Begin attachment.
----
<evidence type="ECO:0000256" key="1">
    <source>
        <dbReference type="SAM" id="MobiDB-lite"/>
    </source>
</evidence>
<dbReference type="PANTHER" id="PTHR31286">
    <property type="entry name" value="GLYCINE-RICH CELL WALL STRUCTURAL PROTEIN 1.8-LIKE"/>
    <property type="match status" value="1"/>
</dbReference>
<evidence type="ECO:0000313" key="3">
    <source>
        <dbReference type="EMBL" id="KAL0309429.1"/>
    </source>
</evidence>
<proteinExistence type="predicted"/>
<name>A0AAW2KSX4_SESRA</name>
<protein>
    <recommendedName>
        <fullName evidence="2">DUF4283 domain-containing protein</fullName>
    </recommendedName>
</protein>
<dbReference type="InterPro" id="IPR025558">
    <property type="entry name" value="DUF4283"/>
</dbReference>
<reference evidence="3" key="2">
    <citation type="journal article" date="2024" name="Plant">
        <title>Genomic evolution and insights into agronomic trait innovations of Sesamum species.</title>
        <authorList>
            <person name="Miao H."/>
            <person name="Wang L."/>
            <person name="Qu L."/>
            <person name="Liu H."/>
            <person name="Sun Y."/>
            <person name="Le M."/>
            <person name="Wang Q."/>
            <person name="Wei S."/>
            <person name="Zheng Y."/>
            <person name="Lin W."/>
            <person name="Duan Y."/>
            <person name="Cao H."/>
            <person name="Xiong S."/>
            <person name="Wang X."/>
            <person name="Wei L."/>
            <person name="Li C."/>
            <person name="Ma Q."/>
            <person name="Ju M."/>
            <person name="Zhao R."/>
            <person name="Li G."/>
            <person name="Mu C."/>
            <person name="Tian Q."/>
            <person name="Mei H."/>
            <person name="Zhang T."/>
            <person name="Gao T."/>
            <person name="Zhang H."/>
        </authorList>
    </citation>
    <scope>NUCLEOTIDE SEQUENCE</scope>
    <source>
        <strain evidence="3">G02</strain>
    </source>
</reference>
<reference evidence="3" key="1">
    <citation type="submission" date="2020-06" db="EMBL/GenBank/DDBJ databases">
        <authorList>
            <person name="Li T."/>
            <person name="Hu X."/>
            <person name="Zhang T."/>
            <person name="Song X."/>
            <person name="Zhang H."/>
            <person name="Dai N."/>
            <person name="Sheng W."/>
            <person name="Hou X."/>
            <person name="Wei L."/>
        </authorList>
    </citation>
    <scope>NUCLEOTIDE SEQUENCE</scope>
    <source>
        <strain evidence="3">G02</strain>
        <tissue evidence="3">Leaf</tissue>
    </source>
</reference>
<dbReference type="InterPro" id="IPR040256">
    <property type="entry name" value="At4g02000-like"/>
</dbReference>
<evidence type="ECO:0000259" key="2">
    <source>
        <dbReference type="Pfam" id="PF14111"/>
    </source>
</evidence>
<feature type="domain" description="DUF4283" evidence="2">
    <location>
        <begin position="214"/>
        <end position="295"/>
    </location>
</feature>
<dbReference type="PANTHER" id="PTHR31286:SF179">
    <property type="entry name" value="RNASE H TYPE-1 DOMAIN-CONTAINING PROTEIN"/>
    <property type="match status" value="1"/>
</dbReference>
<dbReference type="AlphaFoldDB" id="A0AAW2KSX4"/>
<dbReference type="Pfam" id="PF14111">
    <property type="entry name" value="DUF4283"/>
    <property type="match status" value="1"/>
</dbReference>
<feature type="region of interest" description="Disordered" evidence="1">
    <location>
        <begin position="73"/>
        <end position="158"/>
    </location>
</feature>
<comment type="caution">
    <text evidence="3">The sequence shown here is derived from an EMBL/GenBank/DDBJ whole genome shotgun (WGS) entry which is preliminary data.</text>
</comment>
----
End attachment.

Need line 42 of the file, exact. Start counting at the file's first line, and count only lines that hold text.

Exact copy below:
            <person name="Wang X."/>